On 6/22/2014 4:59 PM, dadiOH wrote:> "Greg Guarino"
>> On 6/22/2014 11:53 AM, dadiOH wrote:
>>> They aren't much good on small things but on larger ones they are
>>> the best finishing sanders I have ever used due, primarily, to the
>>> weight and the thick felt pad.
>> That's exactly what I like about the old Rockwell I appropriated from my
>> Dad's garage.
>> That's not "chrome-ized" plastic; it's all metal. And the pad is dense
>> felt. Prior to digging out that sander I had a quarter-sheet Craftsman.
>> The vibration used to make my hand go numb after a while. Not so with
>> the Rockwell. Maybe it's just the weight, but the vibration transmitted
>> to my hand is greatly less.
> There have been so many tool company buyouts/mergers that it is hard
> who made what but yours looks basically the same as the one I
> it works well, treat it well, it is a definite keeper.
There's one on Ebay for $40, but it's not as shiny. :)
I visit my parents most evenings these days. I had another browse in the
garage this evening. I found another sander, a Black and Decker 7320 1/3
sheet. It's probably of a similar vintage, all metal, chrome finish. No
corrosion at all. I suppose the sealed ammo box it's been in for the
past several decades might have helped.
I turned it on briefly and tried sanding a piece of scrap. It doesn't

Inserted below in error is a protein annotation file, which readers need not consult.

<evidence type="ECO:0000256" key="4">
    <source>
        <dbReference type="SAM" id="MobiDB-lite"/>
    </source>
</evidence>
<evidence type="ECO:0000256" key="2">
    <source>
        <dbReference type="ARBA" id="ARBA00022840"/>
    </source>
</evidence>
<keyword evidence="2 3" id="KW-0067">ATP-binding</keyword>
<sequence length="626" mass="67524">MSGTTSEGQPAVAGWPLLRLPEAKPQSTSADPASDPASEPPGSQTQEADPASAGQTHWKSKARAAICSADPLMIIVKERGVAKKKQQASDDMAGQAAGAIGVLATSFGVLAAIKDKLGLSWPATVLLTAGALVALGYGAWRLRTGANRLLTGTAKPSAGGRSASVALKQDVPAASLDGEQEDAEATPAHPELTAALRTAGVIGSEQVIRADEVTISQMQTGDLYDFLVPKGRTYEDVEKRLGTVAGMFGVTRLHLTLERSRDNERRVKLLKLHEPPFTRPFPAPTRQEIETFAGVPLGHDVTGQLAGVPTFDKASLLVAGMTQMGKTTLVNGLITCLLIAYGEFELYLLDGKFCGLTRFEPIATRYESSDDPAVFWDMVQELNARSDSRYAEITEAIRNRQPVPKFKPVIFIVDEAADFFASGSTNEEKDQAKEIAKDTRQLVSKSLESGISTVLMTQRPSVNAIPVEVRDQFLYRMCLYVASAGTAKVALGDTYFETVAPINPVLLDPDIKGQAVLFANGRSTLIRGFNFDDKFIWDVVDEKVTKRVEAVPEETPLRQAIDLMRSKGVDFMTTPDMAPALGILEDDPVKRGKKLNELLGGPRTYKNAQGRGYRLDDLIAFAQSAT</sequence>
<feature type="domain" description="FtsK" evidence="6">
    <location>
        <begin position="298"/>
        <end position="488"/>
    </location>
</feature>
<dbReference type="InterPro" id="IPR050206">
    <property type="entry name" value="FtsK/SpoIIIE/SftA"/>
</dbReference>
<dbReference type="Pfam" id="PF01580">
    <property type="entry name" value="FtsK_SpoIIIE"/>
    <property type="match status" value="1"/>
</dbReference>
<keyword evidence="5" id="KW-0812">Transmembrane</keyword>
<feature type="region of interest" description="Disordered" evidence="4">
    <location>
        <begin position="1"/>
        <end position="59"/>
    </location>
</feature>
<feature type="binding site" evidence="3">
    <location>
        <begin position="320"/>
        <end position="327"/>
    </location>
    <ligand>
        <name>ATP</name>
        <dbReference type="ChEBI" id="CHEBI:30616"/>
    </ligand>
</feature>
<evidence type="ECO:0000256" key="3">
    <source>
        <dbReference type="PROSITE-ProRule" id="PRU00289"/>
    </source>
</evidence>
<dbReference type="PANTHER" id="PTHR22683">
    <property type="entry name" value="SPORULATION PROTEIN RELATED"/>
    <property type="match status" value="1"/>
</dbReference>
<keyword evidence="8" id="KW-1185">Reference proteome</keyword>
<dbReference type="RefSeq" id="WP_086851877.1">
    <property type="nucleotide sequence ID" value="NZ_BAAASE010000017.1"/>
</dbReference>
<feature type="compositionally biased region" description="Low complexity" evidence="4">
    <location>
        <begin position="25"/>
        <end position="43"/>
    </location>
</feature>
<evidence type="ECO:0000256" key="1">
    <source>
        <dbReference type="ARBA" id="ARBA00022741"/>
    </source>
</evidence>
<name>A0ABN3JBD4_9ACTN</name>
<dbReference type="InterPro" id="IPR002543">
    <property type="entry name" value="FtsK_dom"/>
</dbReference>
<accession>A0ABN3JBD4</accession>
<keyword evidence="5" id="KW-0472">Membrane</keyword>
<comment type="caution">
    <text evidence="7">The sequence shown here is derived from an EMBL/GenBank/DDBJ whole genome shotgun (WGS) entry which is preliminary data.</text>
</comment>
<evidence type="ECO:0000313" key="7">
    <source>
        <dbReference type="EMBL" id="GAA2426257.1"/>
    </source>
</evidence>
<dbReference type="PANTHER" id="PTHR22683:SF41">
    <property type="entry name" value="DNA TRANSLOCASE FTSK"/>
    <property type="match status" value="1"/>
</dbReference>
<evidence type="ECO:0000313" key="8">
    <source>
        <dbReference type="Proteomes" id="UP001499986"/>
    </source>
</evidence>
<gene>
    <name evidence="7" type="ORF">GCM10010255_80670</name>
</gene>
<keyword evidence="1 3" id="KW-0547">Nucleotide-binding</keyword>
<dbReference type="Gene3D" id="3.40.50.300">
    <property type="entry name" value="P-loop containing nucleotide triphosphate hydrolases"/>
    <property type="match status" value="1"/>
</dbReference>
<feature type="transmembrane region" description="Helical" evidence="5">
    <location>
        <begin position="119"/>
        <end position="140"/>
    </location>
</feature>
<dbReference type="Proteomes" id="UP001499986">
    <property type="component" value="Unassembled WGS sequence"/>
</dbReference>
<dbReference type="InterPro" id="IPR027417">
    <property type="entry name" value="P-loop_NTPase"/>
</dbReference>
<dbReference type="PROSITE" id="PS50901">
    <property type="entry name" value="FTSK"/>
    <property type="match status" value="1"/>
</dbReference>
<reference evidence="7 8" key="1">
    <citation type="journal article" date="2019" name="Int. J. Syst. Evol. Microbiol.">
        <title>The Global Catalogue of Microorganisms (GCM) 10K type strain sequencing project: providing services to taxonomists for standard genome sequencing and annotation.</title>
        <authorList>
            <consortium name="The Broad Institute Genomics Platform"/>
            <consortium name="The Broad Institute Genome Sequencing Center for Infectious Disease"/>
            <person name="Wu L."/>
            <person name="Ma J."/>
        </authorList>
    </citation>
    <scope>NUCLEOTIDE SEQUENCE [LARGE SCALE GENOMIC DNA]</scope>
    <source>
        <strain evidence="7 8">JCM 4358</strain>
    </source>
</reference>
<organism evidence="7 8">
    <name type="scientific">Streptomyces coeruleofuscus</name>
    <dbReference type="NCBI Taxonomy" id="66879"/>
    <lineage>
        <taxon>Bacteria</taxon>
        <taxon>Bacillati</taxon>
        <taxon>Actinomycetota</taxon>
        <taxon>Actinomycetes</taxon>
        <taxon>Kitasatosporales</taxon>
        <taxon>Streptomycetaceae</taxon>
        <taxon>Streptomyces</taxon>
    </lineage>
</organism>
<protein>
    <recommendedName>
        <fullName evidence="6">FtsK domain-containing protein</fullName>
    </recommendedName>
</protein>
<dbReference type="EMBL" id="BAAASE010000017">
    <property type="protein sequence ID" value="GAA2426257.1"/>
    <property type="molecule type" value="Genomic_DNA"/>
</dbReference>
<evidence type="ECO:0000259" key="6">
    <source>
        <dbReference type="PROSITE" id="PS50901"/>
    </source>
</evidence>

feel quite as solid and smooth as the Rockwell, but it wasn't too bad.
Noisier too. It could still be of some use. The pad is some sort of foam
rubber rather than felt and is a little beaten around the edges. Still
seems flat over the active area though.
Interestingly, there is a lever that selects between "orbital" and
"straight-line" action. The manual (which can be found here:
... in all it's typewritten glory)
recommends orbital for faster material removal and straight-line for a
I couldn't move the lever at first (it's almost inaccessible between the
plate and the main housing), but knowing that my Dad wouldn't have
thrown out any accessories, I had a look in the ammo box. Lo and behold;
a little plastic "handle" that slips over the lever.
I tried both settings. There is definitely a difference; the "orbital"
setting is significantly more "orbital" than the straight-line setting.
But judging by eye, there seems to still be a minor amount of "orbit" in
the straight-line setting as well. I'll give it a more thorough test at
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